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at all, or but faintly? This is exactly the humour of the fine gentleman in Mandeville, who, while he dazzles his guests with the display of some costly toy, affects himself to “ see nothing considerable in it.”
CHAT SUCH A ONE SHOWS HIS BREEDING.—THAT IT IS EASY
TO PERCEIVE HE IS NO GENTLEMAN.
A speech from the poorer sort of people, which always indicates that the party vituperated is a gentleman. The very fact which they deny, is that which galls and exasperates them to use this language. The forbearance with which it is usually received, is a proof what interpretation the bystander sets upon it. Of a kin to this, and still less politic, are the phrases with which, in their street rhetoric, they ply one another more grossly :—He is a poor creature.—He has not a rag to cover--, &c.; though this last, we confess is more frequently applied by females to females. They do not perceive that the satire glances upon themselves. A poor man, of all things in the world, should not upbraid an antagonist with poverty. Are there no other topics—as, to tell him his father was hanged — his sister, &c.-,, without exposing a secret, which should be kept snug between them ; and doing an affront to the order to which they have the honour equally to belong? All this while they do not see how the wealthier man stands by and laughs in his sleeve at both.
THAT THE POOR COPY THE VICES OF THE RICH. A smooth text to the latter ; and, preached from the pulpit, is sure of a docile audience from the pews lined
with satin. It is twice sitting upon velvet to a foolish squire to be told, that he mand not perverse nature, as the homilies would make us imagine, is the true cause of all the irregularities in his parish. This is striking at the root of free-will indeed, and denying the originality of sin in any sense. But men are not such implicit sheep as this comes to. If the abstinence from evil on the part of the upper classes is to derive itself from no higher principle, than the apprehension of setting ill patterns to the lower, we beg leave to discharge them from all squeamishness on that score: they may even take their fill of pleasures, where they can find them. The Genius of Poverty, hampered and straitened as it is, is not so barren of invention but it can trade upon the staple of its own vice, without drawing upon their capital. The poor are not quite such servile imitators as they take them for. Some of them are very clever artists in their way. Here and there we find an original. Who taught the poor to steal, to pilfer? They did not go to the great for schoolmasters in these faculties surely. It is well if in some vices they allow us to be—no copyists. In no other sense is it true that the poor copy them, than as servants may be said to take after their masters and mistresses, when they succeed to their reversionary cold meats. If the master, from indisposition or some other cause, neglect his food, the servant dines notwithstanding.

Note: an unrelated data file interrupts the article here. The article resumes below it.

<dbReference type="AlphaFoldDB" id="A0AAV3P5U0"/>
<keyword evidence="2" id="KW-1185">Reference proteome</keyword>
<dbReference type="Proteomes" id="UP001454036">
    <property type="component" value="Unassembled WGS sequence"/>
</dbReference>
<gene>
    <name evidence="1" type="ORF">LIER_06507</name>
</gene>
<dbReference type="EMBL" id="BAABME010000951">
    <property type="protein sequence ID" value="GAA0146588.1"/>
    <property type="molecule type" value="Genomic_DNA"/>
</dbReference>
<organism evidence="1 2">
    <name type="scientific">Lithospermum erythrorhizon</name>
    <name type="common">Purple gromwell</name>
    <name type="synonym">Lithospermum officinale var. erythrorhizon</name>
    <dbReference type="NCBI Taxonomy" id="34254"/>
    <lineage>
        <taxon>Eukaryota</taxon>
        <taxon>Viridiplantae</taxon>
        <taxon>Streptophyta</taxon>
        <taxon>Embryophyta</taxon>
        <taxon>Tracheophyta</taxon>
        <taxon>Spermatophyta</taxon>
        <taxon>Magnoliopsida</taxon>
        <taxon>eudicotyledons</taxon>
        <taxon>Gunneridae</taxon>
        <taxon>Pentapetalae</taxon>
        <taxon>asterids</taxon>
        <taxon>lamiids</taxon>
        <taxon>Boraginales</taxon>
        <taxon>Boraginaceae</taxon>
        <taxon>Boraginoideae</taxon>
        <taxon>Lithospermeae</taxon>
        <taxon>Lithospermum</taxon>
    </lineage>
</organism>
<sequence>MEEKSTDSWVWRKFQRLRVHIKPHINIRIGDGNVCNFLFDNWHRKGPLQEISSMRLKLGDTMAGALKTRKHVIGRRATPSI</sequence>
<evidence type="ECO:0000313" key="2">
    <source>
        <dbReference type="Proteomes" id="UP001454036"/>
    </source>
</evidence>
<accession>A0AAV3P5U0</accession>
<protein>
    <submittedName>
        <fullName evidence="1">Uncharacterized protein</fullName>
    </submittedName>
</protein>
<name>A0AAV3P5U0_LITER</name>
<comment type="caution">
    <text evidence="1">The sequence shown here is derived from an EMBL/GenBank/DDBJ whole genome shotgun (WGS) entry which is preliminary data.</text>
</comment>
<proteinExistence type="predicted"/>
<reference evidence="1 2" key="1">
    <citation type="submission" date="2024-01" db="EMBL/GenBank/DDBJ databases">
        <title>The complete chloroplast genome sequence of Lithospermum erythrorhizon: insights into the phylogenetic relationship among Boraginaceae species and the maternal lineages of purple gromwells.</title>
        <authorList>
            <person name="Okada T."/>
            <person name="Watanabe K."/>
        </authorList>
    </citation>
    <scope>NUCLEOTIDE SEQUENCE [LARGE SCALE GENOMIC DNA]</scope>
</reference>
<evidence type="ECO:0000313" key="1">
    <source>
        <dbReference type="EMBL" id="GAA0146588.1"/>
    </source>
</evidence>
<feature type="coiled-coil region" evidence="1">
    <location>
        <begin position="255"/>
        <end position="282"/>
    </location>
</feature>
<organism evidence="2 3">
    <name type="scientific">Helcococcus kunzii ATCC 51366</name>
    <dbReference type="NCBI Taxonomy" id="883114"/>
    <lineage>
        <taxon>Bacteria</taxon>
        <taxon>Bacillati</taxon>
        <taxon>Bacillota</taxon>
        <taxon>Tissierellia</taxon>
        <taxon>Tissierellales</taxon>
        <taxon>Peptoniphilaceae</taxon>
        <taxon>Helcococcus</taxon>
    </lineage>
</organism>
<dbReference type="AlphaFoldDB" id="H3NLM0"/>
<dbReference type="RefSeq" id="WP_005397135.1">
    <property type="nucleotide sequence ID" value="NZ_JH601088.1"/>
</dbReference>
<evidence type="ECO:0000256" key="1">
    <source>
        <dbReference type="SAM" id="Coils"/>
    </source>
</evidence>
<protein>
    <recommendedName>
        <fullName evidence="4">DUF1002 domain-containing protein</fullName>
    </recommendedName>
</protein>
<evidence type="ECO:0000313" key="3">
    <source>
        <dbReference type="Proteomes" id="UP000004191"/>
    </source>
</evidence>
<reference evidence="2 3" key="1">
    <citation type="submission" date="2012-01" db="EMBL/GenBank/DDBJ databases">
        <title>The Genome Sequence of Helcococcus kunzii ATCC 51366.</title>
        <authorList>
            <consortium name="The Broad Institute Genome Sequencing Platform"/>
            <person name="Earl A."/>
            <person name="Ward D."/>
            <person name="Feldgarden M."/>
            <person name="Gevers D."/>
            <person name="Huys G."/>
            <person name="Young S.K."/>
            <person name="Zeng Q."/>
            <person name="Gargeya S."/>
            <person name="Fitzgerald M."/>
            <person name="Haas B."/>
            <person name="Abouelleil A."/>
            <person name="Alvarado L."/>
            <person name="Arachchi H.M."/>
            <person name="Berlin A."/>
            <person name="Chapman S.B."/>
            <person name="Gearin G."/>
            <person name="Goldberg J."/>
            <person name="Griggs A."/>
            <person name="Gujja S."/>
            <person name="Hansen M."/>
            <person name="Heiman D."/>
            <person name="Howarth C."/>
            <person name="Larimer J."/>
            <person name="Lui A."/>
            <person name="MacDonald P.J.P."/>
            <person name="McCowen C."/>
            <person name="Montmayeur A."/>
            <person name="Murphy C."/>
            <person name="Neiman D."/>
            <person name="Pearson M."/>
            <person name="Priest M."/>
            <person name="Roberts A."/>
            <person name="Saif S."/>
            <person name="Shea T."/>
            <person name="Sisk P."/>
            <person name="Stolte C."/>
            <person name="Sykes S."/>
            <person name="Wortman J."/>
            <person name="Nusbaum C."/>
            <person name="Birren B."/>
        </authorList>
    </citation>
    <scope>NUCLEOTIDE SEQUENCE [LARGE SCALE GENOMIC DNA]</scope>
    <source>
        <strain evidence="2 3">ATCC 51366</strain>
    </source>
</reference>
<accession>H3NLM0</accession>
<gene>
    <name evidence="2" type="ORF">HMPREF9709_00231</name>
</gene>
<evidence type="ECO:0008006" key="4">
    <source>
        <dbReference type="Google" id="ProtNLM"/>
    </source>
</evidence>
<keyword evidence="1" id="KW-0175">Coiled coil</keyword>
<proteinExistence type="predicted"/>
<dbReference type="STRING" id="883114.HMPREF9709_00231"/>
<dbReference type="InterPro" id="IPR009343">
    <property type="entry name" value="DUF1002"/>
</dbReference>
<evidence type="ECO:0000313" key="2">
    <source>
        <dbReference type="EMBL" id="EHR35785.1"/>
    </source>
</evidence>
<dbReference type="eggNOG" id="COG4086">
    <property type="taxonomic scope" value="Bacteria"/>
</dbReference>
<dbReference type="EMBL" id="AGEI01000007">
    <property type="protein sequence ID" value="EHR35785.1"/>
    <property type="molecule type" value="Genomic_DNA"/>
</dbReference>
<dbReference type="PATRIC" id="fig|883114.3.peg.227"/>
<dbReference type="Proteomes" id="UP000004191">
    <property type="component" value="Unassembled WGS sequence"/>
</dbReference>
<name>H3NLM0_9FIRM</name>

"O, but (some will say) the force of example is great.” We knew a lady who was so scrupulous on this head, that she would 'put up with the calls of the most impertinent visitor, rather than let her servant say she was not at home, for fear of teaching her maid to tell an untruth ; and this in the very face of the fact, which she knew well enough, that the wench was one